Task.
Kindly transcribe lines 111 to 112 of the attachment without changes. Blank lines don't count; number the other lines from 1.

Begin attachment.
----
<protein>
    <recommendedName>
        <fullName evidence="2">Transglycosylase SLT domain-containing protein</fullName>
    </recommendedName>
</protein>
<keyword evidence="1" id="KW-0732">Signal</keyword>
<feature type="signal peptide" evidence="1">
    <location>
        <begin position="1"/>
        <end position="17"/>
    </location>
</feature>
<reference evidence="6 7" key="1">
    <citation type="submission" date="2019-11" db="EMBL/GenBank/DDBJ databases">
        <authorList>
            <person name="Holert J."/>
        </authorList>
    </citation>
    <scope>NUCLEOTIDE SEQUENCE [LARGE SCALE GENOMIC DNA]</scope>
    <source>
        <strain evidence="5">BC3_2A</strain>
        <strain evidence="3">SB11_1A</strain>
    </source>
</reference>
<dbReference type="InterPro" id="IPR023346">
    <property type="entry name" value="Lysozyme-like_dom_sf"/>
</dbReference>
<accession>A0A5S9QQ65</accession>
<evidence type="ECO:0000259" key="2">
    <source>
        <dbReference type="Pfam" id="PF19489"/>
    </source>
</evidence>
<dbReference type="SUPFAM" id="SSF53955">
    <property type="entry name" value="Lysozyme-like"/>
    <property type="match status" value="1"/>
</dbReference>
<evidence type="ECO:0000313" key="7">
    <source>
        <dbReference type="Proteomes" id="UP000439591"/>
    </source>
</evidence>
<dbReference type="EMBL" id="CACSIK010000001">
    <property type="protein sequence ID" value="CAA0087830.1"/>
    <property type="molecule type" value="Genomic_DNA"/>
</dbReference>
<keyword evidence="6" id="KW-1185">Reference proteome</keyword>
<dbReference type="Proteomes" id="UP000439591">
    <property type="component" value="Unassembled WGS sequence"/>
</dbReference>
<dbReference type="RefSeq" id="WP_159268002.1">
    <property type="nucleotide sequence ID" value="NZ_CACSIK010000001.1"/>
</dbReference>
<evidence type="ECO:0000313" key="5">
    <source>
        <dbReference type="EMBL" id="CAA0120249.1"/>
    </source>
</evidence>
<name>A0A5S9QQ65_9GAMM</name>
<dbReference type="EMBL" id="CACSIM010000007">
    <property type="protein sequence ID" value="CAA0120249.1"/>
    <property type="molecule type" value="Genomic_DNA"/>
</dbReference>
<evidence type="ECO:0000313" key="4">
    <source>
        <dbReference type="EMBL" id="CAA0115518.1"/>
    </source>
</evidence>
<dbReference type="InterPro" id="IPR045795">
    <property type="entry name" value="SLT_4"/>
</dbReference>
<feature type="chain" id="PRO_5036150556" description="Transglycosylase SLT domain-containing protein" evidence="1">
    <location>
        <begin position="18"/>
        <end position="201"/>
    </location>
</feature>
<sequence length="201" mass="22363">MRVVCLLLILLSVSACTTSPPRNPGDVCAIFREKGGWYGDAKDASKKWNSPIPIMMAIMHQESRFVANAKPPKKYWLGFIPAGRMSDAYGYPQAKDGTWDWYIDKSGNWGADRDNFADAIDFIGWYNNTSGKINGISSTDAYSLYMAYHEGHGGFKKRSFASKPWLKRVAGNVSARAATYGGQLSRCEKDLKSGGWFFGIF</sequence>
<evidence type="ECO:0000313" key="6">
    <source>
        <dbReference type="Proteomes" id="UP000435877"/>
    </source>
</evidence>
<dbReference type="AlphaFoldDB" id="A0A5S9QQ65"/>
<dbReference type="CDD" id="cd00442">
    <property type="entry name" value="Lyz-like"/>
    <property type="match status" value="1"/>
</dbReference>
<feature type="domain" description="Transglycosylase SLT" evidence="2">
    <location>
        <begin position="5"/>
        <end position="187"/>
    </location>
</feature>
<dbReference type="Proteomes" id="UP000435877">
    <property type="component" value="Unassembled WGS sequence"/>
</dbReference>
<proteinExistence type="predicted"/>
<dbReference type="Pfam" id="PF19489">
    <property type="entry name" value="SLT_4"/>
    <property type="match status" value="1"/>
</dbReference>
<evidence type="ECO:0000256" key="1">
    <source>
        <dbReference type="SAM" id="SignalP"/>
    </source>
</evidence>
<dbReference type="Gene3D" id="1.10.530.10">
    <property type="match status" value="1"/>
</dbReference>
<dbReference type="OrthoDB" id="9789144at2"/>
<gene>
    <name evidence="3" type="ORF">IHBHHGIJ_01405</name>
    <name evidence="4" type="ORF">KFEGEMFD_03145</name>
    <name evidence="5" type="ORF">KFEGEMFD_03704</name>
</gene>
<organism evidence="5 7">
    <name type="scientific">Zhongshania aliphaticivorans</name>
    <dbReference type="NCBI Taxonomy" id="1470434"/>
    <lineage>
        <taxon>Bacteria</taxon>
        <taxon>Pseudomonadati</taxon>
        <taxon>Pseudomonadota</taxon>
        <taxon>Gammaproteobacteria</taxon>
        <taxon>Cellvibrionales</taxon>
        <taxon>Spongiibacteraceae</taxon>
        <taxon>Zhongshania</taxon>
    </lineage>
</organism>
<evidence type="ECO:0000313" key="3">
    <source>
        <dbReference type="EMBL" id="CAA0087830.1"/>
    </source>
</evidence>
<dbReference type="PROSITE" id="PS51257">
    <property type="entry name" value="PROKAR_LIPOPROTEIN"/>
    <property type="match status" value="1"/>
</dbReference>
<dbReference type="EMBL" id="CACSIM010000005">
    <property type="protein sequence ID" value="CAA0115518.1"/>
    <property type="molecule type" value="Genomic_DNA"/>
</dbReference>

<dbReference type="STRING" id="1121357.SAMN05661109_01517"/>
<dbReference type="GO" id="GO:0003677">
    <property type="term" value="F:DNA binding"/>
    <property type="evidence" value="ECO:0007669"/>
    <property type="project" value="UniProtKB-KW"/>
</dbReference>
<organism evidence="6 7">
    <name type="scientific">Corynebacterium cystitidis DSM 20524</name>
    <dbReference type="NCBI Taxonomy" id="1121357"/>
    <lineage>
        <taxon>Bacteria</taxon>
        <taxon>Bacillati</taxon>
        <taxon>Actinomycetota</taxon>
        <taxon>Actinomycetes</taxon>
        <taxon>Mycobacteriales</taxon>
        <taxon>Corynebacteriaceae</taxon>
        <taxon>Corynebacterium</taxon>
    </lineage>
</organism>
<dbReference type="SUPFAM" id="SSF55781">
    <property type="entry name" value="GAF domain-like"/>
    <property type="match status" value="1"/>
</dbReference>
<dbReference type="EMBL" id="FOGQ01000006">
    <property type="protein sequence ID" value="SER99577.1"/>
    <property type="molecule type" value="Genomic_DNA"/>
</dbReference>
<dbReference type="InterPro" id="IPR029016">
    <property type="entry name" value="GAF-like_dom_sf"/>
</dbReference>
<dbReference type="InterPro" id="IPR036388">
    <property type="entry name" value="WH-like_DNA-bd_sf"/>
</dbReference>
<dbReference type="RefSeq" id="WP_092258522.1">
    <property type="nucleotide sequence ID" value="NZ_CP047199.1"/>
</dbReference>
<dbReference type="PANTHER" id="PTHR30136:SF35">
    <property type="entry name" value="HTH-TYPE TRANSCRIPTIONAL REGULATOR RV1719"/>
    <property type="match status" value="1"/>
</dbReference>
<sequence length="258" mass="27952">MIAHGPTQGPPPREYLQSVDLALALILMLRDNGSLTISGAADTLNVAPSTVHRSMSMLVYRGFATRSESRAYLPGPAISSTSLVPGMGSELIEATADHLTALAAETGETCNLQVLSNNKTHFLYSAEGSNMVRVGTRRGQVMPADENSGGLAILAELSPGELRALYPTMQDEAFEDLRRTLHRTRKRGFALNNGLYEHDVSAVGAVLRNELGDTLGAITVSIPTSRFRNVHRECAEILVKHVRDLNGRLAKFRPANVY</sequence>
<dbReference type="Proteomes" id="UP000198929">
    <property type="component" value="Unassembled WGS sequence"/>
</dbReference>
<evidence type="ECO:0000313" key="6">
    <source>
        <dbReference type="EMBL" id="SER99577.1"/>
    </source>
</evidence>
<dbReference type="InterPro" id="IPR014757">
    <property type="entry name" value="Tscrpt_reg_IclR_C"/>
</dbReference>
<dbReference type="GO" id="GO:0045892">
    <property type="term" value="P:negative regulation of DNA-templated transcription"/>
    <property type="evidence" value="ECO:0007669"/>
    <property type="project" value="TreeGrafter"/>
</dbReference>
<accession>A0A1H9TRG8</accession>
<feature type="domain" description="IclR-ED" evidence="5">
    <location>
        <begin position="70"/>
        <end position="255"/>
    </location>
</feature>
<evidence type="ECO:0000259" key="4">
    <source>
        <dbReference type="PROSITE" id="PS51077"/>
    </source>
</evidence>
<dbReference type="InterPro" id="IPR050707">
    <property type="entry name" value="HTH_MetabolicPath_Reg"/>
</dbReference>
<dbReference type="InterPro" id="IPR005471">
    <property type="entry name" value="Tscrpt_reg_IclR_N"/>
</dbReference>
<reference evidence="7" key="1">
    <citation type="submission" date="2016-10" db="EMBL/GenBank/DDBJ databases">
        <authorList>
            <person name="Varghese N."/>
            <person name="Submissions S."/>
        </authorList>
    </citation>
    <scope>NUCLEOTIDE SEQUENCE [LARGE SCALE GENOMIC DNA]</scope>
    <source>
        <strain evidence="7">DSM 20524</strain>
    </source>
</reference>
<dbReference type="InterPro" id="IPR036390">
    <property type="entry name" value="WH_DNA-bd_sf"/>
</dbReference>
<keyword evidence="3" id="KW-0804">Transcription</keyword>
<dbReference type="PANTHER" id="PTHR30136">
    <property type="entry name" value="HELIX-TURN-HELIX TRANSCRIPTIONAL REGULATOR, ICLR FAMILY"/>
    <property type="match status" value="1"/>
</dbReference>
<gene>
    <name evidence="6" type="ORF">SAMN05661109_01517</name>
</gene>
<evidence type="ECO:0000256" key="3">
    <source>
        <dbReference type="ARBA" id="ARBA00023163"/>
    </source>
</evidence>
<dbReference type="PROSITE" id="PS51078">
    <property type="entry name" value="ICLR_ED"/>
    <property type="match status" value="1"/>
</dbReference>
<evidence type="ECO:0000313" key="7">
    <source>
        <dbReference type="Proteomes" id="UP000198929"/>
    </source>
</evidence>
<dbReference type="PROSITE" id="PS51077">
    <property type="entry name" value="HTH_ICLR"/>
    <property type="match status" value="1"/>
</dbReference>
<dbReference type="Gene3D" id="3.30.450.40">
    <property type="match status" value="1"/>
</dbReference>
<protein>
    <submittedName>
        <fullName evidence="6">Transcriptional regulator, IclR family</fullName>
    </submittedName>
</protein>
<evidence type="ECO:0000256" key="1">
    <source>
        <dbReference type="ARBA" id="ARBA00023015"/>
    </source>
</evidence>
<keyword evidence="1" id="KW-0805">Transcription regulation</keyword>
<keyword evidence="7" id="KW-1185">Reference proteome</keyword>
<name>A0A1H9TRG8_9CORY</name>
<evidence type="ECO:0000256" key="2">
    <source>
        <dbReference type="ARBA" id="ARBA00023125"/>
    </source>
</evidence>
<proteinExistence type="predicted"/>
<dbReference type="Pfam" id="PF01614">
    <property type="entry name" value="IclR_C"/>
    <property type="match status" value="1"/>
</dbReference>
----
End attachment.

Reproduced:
<dbReference type="OrthoDB" id="9789144at2"/>
<gene>